RBI expects the growth to gradually recover on the back of government infrastructure push, broadening of Production Linked Incentives (PLI) and better capacity utilization of industry. FY22 GDP growth estimates have been held at 9.5%. GDP growth estimates have been lowered from 6.8% to 6.6% for Q3 and from 6.1% to 6.0% for Q4 to factor the Omicron lag effect. The GDP estimates have been maintained at 17.2% for Q1-FY23 and at 7.8% for Q2-FY23. Rural demand is expected to be a positive trigger.
Inflation estimates for FY22 maintained at 5.3%
With crude stabilizing at around $70/bbl and the vegetable and fruit inflation likely to be tempered by the winter Rabi arrivals, the MPC has maintained its inflation estimate at 5.3%. MPC underlined that aggressive supply side measures by the government and better demand management, like in sugar, have helped keep inflation in check during the year.
There are 2 key points made by the MPC. Firstly, the sticky inflation was an outcome of the havoc caused by late rains, which pushed up food prices. That is tempering now. Secondly, MPC has also warned that certain supply factors like transport costs, shortage of containers and raw material prices will continue to impinge on core inflation. Inflation outlook was held for FY22 at 5.3%. RBI projected inflation at 5.1% in Q3 and 5.7% in Q4. However, inflation is expected to taper to 5% levels in the first and second quarters of FY23.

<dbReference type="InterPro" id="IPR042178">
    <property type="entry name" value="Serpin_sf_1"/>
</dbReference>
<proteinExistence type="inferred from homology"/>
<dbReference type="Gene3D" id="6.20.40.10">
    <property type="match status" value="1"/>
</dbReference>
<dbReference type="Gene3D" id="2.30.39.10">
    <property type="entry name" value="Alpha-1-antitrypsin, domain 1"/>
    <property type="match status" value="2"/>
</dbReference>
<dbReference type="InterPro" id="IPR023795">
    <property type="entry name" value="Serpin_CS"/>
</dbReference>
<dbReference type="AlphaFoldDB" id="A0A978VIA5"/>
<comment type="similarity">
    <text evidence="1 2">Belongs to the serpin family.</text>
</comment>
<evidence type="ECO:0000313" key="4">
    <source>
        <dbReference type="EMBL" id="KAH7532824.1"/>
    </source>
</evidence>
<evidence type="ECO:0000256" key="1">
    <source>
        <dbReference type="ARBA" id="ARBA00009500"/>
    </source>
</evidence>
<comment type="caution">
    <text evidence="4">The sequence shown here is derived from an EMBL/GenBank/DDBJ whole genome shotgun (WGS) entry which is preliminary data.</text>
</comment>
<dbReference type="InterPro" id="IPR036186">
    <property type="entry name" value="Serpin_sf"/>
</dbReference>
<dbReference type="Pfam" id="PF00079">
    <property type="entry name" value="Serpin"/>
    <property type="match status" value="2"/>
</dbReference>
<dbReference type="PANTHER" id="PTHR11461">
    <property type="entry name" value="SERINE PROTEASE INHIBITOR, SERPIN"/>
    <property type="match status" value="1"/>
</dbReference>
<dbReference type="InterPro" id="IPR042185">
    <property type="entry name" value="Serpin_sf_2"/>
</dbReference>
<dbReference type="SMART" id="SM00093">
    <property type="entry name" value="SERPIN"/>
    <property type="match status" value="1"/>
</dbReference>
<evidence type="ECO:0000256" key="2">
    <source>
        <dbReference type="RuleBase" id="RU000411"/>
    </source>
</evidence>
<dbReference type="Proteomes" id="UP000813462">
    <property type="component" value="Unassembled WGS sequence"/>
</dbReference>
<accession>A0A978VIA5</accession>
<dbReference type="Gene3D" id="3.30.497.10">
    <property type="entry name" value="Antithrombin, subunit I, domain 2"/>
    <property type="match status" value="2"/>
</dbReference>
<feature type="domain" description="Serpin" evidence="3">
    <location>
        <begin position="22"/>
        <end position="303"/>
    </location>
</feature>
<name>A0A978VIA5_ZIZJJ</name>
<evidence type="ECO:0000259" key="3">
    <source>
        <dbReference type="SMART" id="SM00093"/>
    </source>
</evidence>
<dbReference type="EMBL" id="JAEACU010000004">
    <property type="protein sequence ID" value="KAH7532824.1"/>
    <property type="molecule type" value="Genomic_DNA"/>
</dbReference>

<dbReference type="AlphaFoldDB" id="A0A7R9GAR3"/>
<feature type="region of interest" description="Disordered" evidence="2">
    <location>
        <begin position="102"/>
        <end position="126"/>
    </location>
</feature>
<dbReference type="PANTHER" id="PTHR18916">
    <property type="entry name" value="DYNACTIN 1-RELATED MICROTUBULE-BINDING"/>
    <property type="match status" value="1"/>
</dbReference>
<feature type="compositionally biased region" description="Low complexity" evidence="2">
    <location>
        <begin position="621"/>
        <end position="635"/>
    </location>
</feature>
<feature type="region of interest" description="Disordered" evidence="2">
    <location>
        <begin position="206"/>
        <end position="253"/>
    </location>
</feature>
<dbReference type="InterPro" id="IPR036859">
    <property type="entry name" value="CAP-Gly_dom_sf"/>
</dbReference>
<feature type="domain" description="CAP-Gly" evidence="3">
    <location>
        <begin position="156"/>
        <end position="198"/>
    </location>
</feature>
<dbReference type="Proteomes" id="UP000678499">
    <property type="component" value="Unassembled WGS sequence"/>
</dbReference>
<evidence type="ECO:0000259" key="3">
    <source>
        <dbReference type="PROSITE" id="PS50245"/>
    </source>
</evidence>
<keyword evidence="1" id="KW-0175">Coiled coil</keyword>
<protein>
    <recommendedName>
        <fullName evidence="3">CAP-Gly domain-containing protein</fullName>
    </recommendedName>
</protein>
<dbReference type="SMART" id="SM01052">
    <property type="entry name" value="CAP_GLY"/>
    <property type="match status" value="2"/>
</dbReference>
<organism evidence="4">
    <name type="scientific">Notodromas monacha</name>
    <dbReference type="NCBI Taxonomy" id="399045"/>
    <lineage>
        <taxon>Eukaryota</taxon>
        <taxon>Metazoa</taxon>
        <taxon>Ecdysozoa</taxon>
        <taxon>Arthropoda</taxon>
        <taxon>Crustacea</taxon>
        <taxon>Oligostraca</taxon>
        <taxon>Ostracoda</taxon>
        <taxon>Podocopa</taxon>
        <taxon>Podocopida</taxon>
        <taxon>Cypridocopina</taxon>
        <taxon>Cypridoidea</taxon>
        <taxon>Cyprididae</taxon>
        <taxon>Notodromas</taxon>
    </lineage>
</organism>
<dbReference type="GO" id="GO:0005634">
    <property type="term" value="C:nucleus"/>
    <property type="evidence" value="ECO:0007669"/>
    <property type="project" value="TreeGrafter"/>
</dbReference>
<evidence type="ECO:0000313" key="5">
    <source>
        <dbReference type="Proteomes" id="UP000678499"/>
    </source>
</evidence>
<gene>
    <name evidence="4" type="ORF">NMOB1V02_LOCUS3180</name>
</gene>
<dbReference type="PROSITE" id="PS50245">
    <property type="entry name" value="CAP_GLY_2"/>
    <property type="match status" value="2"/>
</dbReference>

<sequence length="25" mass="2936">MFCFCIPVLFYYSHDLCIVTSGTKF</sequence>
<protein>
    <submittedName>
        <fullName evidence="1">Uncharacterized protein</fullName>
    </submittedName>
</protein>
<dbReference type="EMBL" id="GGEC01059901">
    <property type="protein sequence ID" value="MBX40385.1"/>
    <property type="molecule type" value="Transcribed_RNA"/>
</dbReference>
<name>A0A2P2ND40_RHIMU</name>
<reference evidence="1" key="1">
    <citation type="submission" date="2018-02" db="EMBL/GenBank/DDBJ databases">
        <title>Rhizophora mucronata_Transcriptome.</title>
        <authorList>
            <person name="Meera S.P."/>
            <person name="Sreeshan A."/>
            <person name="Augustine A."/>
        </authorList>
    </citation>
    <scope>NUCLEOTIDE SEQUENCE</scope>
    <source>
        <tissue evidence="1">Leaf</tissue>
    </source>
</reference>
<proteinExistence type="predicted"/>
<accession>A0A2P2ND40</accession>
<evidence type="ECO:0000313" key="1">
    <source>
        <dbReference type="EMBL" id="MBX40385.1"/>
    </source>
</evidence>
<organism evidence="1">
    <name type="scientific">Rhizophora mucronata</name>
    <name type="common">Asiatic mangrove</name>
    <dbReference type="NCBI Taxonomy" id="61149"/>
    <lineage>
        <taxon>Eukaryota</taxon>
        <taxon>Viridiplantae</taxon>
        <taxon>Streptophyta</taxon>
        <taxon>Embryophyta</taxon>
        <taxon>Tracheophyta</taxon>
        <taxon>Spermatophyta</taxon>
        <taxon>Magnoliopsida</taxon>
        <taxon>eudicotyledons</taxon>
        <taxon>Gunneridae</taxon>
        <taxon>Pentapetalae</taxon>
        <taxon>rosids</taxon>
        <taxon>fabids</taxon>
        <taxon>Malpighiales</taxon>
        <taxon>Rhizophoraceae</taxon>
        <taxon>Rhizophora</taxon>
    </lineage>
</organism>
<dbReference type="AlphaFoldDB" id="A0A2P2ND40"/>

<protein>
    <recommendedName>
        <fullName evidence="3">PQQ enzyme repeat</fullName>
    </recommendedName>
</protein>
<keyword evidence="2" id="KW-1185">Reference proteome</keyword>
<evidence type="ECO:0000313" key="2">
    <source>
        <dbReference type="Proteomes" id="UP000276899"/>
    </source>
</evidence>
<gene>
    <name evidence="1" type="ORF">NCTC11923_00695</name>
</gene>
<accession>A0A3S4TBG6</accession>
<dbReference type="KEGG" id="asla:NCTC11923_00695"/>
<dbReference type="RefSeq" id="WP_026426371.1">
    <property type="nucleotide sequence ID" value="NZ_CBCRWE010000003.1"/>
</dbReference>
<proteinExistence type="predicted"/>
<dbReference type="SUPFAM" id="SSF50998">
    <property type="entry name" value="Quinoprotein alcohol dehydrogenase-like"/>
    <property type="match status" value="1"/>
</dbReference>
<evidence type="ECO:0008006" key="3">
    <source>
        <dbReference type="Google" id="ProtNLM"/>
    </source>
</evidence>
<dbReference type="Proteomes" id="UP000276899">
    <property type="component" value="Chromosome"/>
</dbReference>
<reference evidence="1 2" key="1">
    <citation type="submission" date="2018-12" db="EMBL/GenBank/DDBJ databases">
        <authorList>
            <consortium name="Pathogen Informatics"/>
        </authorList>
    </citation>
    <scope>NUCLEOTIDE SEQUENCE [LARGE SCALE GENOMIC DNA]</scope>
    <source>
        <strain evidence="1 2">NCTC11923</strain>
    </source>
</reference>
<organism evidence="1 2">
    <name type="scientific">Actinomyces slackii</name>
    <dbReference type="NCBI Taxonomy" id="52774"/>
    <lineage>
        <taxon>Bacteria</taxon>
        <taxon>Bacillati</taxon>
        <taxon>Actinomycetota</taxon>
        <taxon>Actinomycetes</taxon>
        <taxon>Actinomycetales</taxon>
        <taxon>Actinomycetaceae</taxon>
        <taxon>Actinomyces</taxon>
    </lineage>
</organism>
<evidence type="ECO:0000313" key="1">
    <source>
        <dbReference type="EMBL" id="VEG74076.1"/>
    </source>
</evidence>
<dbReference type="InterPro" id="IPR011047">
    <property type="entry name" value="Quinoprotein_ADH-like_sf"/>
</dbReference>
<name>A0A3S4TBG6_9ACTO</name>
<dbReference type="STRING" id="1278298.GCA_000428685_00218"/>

Development and regulatory measures announced by RBI
In the last few policies, the RBI has made a lot of key announcements outside the policy statement and as part of regulatory measures. Here is a gist.
a) RBI has announced that, going ahead, banks meeting regulatory capital requirements will not need prior RBI permission to infuse capital in overseas branches and for retention and repatriation of profits. Only approval of the bank board will be needed.
b) RBI will present a discussion paper on the prudential norms for investment portfolio of banks. According to the RBI, these measures were more than 20 years old and did not reflect the changed scenario.
c) The RBI will encourage the shift of ECBs and foreign currency borrowings from LIBOR based pricing to a formula based on an alternate reference rate (ARR). The all-in cost ceiling has been raised by 50 bps to enable this transition.
d) RBI has noted that non-smartphone users have limited access to innovative payment products. Nearly 44 crore mobile users still use feature phones. With the NUUP not taking off, RBI is planning a dedicated UPI product for feature phone users.
e) RBI proposed further tweaks to digital payment system. Small transaction will be enabled through on-device wallet in the UPI app. To enable wider use of UPI, the RBI proposes to increase the upper limit for UPI transactions from Rs2 lakhs to Rs5 lakhs.
In a nutshell, the RBI has been trying to run with the hares and hunt with the hounds. The RBI has consistently expressed concerns over the liquidity glut in the market but has maintained an accommodative monetary stance. A lot could change by the time the next policy is announced by the RBI on 09th February.